Russian Management Style

As has been stated, management tends to be centralised and directive.

The boss – especially the big boss – is expected to issue direct instructions for subordinates to follow. Little consultation will be expected from people lower down the company hierarchy. Indeed too much consultation from a senior manager could be seen as a sign of weakness and lack of decisiveness.

Middle managers have little power over strategy or input in significant strategic decisions. The most powerful middle managers are the ones who have the most immediate entree to the decision-maker at the top of the organisation. There is little point in wasting time debating with middle managers who do not have an easy access to the top. The most significant reason for delay in reaching a decision in Russia is that the decision has not been put in front of the real decision-maker.

Delegation is usually in terms of managers giving precise instructions to subordinates who are expected to perform their allocated tasks with little or no discussion. Many westerners complain of a lack of initiative from local Russian staff, whilst Russian staff will often bemoan the lack of clear, unambiguous advice from expatriate managers.

It is also important to take age into consideration – younger managers, who have developed in the post-Soviet era, may be much more heavily influenced by western management theory than their older counterparts.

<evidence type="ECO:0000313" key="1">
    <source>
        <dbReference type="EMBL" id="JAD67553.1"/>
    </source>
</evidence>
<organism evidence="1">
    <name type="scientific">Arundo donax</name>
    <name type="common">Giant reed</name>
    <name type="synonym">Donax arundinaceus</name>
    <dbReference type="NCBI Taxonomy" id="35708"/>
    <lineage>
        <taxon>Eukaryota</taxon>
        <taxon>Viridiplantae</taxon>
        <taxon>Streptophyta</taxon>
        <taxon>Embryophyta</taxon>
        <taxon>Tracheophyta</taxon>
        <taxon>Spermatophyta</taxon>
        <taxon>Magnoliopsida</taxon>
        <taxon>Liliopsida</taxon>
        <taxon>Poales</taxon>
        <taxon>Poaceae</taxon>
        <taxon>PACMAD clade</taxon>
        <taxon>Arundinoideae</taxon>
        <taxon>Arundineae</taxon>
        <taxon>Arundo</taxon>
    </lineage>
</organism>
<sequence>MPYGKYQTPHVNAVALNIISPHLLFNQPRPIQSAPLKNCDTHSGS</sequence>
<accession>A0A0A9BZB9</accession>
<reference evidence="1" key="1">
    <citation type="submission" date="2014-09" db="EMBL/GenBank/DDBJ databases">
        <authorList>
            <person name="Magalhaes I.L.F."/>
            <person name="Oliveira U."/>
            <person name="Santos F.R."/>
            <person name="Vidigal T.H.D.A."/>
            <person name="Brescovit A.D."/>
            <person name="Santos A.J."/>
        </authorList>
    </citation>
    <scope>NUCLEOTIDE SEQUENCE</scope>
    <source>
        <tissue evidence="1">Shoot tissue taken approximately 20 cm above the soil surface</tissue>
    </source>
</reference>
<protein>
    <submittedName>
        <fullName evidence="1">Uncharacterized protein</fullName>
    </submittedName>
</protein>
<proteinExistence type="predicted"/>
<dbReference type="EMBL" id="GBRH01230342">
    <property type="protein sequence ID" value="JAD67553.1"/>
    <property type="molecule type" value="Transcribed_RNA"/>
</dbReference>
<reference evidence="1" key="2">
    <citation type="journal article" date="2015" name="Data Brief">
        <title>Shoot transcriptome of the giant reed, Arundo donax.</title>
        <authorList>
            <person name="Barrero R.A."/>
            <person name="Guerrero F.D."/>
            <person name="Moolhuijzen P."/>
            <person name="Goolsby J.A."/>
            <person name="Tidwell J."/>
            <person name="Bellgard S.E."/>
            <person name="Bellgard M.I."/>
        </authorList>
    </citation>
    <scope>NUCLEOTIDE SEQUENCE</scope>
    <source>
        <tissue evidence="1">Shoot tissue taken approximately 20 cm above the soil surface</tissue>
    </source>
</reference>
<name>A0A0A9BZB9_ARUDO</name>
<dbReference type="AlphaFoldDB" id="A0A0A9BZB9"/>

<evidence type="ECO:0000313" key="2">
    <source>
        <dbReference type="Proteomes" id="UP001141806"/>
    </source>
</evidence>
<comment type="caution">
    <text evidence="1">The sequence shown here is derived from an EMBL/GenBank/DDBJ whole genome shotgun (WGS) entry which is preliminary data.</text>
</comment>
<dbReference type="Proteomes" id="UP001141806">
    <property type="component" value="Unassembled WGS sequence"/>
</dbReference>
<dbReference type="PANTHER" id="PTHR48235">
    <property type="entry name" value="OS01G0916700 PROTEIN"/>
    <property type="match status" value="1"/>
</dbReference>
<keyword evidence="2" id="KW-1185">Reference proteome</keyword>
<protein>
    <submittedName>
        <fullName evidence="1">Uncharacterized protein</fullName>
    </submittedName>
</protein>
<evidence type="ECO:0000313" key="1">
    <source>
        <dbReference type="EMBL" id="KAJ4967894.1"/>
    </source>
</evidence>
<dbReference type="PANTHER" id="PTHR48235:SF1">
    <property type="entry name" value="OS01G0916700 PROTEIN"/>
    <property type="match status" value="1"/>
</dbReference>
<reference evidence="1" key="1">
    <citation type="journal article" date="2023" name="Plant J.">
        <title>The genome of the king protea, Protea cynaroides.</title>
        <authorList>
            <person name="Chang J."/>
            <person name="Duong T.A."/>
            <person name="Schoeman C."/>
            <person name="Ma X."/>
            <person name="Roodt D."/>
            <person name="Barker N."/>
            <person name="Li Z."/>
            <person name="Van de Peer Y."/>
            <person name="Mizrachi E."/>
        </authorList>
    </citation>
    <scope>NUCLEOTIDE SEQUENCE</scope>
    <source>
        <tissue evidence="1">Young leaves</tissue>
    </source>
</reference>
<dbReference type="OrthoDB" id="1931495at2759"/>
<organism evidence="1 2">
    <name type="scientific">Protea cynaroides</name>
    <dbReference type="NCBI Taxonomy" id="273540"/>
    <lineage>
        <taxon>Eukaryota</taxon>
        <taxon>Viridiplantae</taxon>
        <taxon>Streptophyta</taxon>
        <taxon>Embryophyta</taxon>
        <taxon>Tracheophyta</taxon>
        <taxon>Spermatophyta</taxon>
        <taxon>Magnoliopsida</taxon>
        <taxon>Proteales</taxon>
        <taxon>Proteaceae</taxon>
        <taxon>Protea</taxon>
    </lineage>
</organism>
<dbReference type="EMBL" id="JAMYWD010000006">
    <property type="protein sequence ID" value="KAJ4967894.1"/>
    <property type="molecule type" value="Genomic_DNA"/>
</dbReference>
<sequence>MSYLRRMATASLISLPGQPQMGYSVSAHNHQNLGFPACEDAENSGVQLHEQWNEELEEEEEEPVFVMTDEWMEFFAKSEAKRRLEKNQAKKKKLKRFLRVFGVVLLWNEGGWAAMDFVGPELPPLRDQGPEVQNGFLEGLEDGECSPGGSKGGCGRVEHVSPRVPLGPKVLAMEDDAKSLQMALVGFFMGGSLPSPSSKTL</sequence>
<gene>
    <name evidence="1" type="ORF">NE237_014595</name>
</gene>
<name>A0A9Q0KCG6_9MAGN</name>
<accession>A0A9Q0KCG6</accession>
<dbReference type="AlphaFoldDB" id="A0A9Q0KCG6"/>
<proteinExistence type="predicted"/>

A brief overview of some key concepts to consider when doing business in Russia

Written and Produced by Keith Warburton

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Overview

Russia is the world’s largest energy exporter which should mean that its economy is strong and that its people prosper. However, a combination of oil price volatility and the impact of economic sanctions put in place in response to perceived Russian military aggression have resulted in years of recession. This has left the country’s potential unfulfilled, as well as an infrastructure crying out for massive levels of investment

Russia does undoubtedly have massive potential. It has boundless natural resources, with a highly educated population who are aspirational and consumerist in nature. If Russia can regain its position as a mainstream player on the global political stage, then it is poised for a very bright future.

So, should you be thinking about doing business in Russia? That’s a difficult one to answer but our advice would be that there is a huge potential up-side in Russia but that before venturing into such a complex market it is essential to do considerable research and due diligence. This advice is sound for any new market but it is doubly applicable when doing business in Russia.
One area of business in Russia that needs research is around the cultural norms you will encounter within the Russian business community. They do things differently in Russia and you need to know what to expect. Who you know is vitally important in Russia but how you interact with key contacts is just as important. Don’t spend months cultivating the right people only to alienate them by doing the wrong thing or communicating in an inappropriate manner.

This country profile provides an overview of some of the key aspects of Russian business culture in a concise, easy to follow-format. The document includes information on:

  • Background to business
  • Business Structures
  • Management style
  • Meetings
  • Teamwork
  • Communication
  • Women in business
  • Entertaining
  • Top tips